“Trek is doing a huge service to the design communities. This shows that open projects can and should be beautiful” Garth Braithwaite (@garthdb)


Inspirational sites

Modernizr, Google Web fonts

CodePen.seesparkbox.com Sparkbox seesparkbox.com

Sparkbox is a digital agency based in Ohio. When redesigning CodePen this year, it decided to open source its entire design process. I love the concept of this site and the idea of opening up the creative process so fully. “Interestingly, designing in the open hasn’t really impacted a ton of decisions yet,” reveals Sparkbox designer Katie Kovalcin. The most feedback the process has received has been centred around the user interviews the team held, making it easier to garner participants. Performance was a key topic that drove a lot of the design decisions for

the project. On CodePen, pens loading an iframe posed a really interesting performance problem, so when toggling to view more than six pens in the redesign, the team opted to convert them into an image-only grid. The project is ongoing, with Sparkbox and CodePen currently working together on a style organisation system. “Coming up with a system that made sense for design organisation (especially for things like buttons), while also encompassing their many unique uses and classes is a challenge we’re still ironing out,” Kovalcin continues.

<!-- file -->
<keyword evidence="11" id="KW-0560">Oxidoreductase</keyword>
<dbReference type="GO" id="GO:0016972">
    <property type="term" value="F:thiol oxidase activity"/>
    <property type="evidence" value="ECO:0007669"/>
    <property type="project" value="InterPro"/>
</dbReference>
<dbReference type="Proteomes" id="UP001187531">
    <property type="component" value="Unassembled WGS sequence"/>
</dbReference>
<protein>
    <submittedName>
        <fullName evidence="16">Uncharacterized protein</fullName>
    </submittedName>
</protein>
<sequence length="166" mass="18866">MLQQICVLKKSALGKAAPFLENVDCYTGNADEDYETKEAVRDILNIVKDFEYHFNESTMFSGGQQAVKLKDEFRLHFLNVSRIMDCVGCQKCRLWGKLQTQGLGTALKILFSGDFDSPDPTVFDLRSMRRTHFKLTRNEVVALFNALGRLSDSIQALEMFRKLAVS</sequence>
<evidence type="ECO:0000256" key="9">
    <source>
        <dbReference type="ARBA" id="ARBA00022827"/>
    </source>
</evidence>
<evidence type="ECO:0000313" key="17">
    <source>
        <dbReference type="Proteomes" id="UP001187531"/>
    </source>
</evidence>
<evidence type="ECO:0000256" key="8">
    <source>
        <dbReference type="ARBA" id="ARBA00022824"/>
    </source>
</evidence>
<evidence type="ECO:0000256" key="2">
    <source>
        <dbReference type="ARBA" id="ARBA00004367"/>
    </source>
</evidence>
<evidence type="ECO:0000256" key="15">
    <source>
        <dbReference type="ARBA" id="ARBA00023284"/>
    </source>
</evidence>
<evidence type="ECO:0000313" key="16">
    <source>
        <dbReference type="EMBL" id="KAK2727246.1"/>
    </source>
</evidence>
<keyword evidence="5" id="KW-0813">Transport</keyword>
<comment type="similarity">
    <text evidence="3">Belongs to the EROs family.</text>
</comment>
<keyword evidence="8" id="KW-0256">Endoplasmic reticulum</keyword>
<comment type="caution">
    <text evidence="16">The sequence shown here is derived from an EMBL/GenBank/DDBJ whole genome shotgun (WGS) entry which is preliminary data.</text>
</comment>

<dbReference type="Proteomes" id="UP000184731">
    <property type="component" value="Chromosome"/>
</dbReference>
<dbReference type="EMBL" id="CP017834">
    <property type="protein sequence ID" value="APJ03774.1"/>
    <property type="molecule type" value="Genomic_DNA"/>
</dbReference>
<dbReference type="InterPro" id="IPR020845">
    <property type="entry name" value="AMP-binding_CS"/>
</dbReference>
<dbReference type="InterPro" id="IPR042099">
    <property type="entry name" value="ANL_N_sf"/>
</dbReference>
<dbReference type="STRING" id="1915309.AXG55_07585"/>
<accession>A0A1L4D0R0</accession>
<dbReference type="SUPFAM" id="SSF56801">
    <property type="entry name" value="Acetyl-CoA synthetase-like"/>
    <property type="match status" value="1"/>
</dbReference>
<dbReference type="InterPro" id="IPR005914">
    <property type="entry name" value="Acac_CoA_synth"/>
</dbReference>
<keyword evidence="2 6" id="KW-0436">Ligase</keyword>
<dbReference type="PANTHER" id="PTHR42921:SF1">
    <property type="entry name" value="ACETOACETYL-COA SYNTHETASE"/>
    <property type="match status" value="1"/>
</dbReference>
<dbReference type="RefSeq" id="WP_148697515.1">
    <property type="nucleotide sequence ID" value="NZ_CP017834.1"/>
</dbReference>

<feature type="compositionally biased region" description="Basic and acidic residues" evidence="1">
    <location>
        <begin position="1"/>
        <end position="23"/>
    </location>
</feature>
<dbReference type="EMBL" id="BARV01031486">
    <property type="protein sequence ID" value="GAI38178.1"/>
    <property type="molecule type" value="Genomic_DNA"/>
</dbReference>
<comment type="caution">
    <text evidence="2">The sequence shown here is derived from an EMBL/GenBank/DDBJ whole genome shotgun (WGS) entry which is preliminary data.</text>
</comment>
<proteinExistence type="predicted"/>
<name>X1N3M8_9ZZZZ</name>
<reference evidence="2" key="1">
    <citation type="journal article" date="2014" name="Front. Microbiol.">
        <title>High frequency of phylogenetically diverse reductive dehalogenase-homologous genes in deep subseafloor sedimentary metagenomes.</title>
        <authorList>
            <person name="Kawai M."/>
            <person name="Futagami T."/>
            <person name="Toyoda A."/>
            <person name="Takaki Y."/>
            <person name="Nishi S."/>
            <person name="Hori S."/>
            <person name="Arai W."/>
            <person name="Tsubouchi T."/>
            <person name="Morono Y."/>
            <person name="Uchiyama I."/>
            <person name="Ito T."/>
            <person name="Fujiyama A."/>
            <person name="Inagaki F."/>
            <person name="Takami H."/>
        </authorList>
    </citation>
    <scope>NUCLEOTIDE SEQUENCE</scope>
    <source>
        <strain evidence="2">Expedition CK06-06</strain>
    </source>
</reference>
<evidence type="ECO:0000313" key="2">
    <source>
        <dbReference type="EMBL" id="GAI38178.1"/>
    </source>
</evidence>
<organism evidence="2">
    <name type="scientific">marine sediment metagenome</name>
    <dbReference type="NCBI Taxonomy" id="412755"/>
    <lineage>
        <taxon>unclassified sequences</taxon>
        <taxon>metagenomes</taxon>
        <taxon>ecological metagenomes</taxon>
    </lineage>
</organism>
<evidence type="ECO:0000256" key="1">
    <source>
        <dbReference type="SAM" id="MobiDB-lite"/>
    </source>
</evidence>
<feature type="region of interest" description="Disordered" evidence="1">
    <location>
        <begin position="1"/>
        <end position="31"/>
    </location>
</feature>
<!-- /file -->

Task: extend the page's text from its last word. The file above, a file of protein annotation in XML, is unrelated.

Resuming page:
december 2015 49


Gallery Inspirational sites

“This is a great example of a page designed for performance, with animated GIFs, internal CSS and avoiding render blocking JavaScript. It even works well with JS disabled” Nick Whitmoyer (@whistle)

Sketch, Gulp, Varnish

fantasyfootball.viget.com Viget viget.com